Cambodia's genocide court wraps up Khmer Rouge investigation

Article from: Agence France-Presse
January 14, 2010 09:33pm
CAMBODIA'S UN-backed genocide court announced today it had completed investigations against surviving senior leaders of the 1970s Khmer Rouge regime.
The five leaders of the hardline communist regime charged in case 002 are currently being held at the court while the tribunal prepares to give a verdict in its first trial of one of the detainees, former prison chief Duch.
"The notification of the conclusion of the investigation today is clearly a milestone in the judicial process in case 002," tribunal spokesman Lars Olsen said.
Lawyers now have 30 days to request further investigations and judges hope to issue an indictment in the case by September. The earliest a second trial could start is the end of this year, he said.
Former Khmer Rouge follower Nuon Chea, head of state Khieu Samphan, foreign minister Ieng Sary, and his wife, minister of social affairs Ieng Thirith are all being held for genocide and other charges in the case, alongside Duch.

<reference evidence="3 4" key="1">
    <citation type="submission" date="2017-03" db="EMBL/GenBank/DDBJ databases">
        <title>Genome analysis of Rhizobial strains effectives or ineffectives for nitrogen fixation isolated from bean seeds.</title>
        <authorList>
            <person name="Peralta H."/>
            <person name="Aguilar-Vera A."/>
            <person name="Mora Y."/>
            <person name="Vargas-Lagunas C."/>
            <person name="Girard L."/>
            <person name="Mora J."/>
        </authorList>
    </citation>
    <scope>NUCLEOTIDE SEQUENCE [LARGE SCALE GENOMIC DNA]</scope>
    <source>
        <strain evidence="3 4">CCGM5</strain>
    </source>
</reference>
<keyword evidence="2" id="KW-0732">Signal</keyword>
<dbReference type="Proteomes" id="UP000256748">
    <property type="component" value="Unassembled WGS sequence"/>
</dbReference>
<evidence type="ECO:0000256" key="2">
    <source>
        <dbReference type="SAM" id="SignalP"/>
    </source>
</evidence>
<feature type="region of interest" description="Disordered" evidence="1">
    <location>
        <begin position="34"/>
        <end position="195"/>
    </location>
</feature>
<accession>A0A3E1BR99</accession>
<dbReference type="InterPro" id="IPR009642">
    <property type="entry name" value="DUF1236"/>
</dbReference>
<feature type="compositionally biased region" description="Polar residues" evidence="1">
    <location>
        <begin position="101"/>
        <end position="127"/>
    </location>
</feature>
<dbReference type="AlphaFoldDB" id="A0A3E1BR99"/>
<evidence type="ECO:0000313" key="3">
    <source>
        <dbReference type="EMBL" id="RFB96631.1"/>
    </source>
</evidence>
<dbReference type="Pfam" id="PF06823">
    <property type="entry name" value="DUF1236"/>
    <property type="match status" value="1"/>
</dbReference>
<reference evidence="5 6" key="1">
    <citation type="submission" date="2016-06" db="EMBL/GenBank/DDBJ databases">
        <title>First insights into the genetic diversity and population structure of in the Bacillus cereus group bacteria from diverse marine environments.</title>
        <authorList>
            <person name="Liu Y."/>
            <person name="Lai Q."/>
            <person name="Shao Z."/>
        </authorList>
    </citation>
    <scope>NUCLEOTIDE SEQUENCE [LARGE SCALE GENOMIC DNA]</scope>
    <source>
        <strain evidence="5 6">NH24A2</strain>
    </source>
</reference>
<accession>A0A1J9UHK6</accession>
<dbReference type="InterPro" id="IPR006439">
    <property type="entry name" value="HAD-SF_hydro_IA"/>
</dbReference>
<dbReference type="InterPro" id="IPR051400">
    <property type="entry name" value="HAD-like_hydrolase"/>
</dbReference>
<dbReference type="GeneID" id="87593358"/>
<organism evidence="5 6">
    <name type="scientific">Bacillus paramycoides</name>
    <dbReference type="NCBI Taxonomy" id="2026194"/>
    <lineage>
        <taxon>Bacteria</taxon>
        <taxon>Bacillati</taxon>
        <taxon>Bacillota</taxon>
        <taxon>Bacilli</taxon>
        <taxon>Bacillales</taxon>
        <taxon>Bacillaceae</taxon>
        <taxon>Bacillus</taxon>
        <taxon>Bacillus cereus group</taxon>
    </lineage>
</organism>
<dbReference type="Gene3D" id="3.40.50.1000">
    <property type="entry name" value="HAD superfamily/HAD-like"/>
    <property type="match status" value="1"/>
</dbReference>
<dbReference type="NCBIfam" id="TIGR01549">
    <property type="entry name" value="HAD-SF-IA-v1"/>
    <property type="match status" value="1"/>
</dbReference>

Duch, real name Kaing Guek Eav, was already tried for his role as head of the regime's Phnom Penh-based torture centre S-21. Final arguments were heard in November.
Investigative judges would decide in their indictment whether all five suspects would be tried, Mr Olsen said.
After several years of haggling between Cambodia and the UN, the tribunal was created in 2006 to try former Khmer Rouge leaders.
Up to two million people were executed or died of starvation or overwork during the regime's 1975-1979 rule, which emptied Cambodia's cities and forced the population to work on collective farms in its bid to forge a communist utopia.

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